Eton Wick

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Eton Wick
St. John the Baptist Church, Eton Wick - geograph.org.uk - 16273.jpg
Parish Church of St John the Baptist
Eton Wick is located in Berkshire
Eton Wick
Eton Wick
 Eton Wick shown within Berkshire
OS grid reference SU945785
Unitary authority Windsor and Maidenhead
Ceremonial county Berkshire
Region South East
Country England
Sovereign state United Kingdom
Post town Windsor
Postcode district SL4
Dialling code 01753
Police Thames Valley
Fire Royal Berkshire
Ambulance South Central
EU Parliament South East England
List of places
UK
England
Berkshire

Coordinates: 51°29′49″N 0°38′17″W / 51.497°N 0.638°W / 51.497; -0.638

Eton Wick is a village currently in the English ceremonial county of Berkshire, but traditionally in Buckinghamshire, on the River Thames. It is very close to both the historic towns of Windsor and Eton, as well as Slough and Dorney Lake, the rowing venue for the 2012 Summer Olympics. The village has grown rapidly between the 1880s and the 2000s.[1][2][3][4][5]

History[edit]

After the construction of Eton College in the 15th century, a small group of houses were built immediately west to the college grounds. Making up the homes of shoemakers, tailors, and other workers who worked in the college. The hamlet was physically separated from the rest of Eton by land owned by the college, and was known as the wick[6]

The wick was on the very edge of the parish, on the opposite side of the border adjacent to the village, cottages were built to house farmhands working at nearby Bell Farm. Throughout the 19th century, scholars at Eton College took a personal interest in the village. Building a village hall and a small school in the village, the college was traditionally responsible for the social well-being of the settlement. [7]

In 1880, the owner of Bell Farm, Charles Dorney, sold some of his land for residential building. The new village was called Boveney New Town. After the 1984 Civil Parish act, the Wick was transferred from Eton parish to Boveney parish and became known as Eton Wick. Eton Wick and Boveney New Town were almost immediately next to each other yet both retained their own councils until 1934. The population of the villages during this time was around 500 [8]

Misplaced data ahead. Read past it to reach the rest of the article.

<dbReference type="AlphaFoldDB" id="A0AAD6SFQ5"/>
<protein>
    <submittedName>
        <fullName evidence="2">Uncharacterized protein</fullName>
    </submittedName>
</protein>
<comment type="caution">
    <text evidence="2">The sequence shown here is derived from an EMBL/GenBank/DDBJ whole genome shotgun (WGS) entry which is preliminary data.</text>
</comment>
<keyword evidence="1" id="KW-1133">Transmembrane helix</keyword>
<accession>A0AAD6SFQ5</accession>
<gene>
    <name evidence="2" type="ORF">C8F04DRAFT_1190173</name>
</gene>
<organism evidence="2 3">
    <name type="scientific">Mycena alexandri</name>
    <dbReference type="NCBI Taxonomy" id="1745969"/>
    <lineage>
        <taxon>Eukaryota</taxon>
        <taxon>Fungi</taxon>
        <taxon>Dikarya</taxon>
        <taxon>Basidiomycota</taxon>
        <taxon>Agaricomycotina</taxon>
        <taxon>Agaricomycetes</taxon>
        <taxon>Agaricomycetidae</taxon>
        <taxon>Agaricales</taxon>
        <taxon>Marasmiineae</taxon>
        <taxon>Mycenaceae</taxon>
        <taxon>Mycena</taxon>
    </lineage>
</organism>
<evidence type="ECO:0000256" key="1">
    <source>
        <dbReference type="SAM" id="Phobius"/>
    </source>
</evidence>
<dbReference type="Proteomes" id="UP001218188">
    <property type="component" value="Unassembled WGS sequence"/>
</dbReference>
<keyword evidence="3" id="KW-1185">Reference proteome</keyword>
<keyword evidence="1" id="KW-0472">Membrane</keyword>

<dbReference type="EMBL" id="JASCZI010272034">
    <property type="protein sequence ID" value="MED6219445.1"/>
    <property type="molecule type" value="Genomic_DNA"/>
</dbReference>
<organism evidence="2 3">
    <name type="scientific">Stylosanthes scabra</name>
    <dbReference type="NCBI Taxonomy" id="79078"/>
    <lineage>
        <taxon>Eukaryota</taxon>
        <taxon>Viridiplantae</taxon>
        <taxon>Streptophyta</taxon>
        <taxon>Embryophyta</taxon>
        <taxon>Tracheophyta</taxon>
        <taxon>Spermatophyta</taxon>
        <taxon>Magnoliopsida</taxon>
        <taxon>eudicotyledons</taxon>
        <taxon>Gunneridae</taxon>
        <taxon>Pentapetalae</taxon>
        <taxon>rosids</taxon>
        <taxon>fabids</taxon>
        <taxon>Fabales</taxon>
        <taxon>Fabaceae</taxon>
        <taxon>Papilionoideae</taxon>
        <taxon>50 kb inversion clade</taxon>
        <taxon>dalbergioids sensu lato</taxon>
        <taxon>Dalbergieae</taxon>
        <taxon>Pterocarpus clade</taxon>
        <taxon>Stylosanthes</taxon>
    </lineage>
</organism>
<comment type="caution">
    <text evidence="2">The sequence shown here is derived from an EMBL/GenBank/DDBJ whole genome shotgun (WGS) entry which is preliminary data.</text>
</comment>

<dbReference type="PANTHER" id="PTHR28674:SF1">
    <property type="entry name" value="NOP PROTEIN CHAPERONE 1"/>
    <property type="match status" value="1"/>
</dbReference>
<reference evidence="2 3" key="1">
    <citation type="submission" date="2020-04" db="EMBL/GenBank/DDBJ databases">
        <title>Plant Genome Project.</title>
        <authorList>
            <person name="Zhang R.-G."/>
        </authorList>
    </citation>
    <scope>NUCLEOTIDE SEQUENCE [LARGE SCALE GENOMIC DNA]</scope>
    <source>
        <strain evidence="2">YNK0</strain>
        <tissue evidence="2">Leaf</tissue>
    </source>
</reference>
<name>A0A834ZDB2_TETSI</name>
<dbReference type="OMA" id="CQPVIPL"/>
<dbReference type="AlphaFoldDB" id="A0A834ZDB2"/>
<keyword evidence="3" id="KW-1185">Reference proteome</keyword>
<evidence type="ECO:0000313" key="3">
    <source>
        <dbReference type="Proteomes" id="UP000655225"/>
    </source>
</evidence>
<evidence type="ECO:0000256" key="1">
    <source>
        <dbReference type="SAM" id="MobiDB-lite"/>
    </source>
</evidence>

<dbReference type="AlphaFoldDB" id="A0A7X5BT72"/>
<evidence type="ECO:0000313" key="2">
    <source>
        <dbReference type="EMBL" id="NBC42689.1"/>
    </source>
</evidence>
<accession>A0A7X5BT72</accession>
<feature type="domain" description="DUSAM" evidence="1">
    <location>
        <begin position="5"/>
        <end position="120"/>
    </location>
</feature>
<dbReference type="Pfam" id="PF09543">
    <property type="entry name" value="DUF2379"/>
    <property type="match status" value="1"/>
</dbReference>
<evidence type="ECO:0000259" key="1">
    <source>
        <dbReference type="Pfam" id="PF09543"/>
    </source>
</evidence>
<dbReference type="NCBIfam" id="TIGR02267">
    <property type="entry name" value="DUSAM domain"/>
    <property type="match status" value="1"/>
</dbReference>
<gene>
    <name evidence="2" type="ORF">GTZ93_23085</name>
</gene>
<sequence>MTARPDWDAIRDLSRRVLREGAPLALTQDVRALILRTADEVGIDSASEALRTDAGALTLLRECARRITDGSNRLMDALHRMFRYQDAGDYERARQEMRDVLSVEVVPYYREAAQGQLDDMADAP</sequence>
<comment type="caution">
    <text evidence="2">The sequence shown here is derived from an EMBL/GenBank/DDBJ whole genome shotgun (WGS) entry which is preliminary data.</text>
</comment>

After the second world war, both villages were expanded and built into each other as part of the wider national push for more housing, bringing the population up to around 3'000. In 1965 the land surrounding the village was registered as commons land under the Commons Registration Act, meaning the land cannot be developed without permission from the Secretary of State for the Environment [9]

Transport[edit]

Eton Wick shares its major transport facilities with Slough, as the route to Windsor by road is circuitous. The M4 and A4 are nearby. At Slough there is access to trains into London Paddington station, and west to places such as Maidenhead, Reading and Bristol.

Local rivers[edit]

As it flows from Windsor to Bray it joins with firstly Chalvey Ditch stream and Common Ditch stream to the east of Eton Wick. The River Thames then meets the Boveney Ditch stream just south east of Eton Wick. Boveney Ditch is formed by the merging of Roundmoor (drainage) Ditch and habitual dried up Cress Brook just west of Eton Wick.[10] More recently, the Jubilee River, an artificial secondary channel to the Thames, was built between Maidenhead and Windsor for flood relief. It was completed in 2002 and cuts through the Roundmoor, Chalvey and Common Ditches.[2][5][11][12]

Politics[edit]

The village is part of the Royal Borough of Windsor and Maidenhead and administered by an elected Unitary Authority. The current MP (2007) for the Windsor constituency (of which Eton Wick is a part) is Adam Afriyie (Conservative). The village was administered by Buckinghamshire County Council until 1974, when administration was transferred to Berkshire County Council under the Local Government Act 1972.

Sport and Leisure[edit]

Eton Wick has a local football team, Eton Wick F.C., that plays at Hayward's Mead.

See also[edit]

References[edit]

Further reading[edit]

External links[edit]

Media related to Eton Wick at Wikimedia Commons